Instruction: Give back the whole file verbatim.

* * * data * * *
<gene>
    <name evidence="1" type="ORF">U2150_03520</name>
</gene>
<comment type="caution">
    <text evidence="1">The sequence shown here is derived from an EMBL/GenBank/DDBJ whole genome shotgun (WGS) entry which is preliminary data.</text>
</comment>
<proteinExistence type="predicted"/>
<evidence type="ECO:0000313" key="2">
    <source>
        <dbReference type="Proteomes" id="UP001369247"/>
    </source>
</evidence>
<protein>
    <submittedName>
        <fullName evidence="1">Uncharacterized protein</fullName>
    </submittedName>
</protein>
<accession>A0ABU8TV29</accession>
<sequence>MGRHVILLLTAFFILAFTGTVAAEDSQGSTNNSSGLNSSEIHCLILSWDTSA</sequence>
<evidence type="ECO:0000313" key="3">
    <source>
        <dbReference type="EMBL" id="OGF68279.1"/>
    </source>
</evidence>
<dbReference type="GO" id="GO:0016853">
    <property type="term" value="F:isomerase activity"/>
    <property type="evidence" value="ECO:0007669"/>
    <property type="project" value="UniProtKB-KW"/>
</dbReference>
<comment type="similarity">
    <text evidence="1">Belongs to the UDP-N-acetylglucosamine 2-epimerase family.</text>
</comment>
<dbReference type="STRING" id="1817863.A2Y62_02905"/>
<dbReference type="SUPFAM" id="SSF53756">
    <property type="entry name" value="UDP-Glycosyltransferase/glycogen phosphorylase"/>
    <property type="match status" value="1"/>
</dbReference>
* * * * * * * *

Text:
<gene>
    <name evidence="1" type="ORF">U2150_03520</name>
</gene>
<comment type="caution">
    <text evidence="1">The sequence shown here is derived from an EMBL/GenBank/DDBJ whole genome shotgun (WGS) entry which is preliminary data.</text>
</comment>
<proteinExistence type="predicted"/>
<evidence type="ECO:0000313" key="2">
    <source>
        <dbReference type="Proteomes" id="UP001369247"/>
    </source>
</evidence>
<protein>
    <submittedName>
        <fullName evidence="1">Uncharacterized protein</fullName>
    </submittedName>
</protein>
<accession>A0ABU8TV29</accession>
<sequence>MGRHVILLLTAFFILAFTGTVAAEDSQGSTNNSSGLNSSEIHCLILSWDTSA</sequence>
<evidence type="ECO:0000313" key="3">
    <source>
        <dbReference type="EMBL" id="OGF68279.1"/>
    </source>
</evidence>
<dbReference type="GO" id="GO:0016853">
    <property type="term" value="F:isomerase activity"/>
    <property type="evidence" value="ECO:0007669"/>
    <property type="project" value="UniProtKB-KW"/>
</dbReference>
<comment type="similarity">
    <text evidence="1">Belongs to the UDP-N-acetylglucosamine 2-epimerase family.</text>
</comment>
<dbReference type="STRING" id="1817863.A2Y62_02905"/>
<dbReference type="SUPFAM" id="SSF53756">
    <property type="entry name" value="UDP-Glycosyltransferase/glycogen phosphorylase"/>
    <property type="match status" value="1"/>
</dbReference>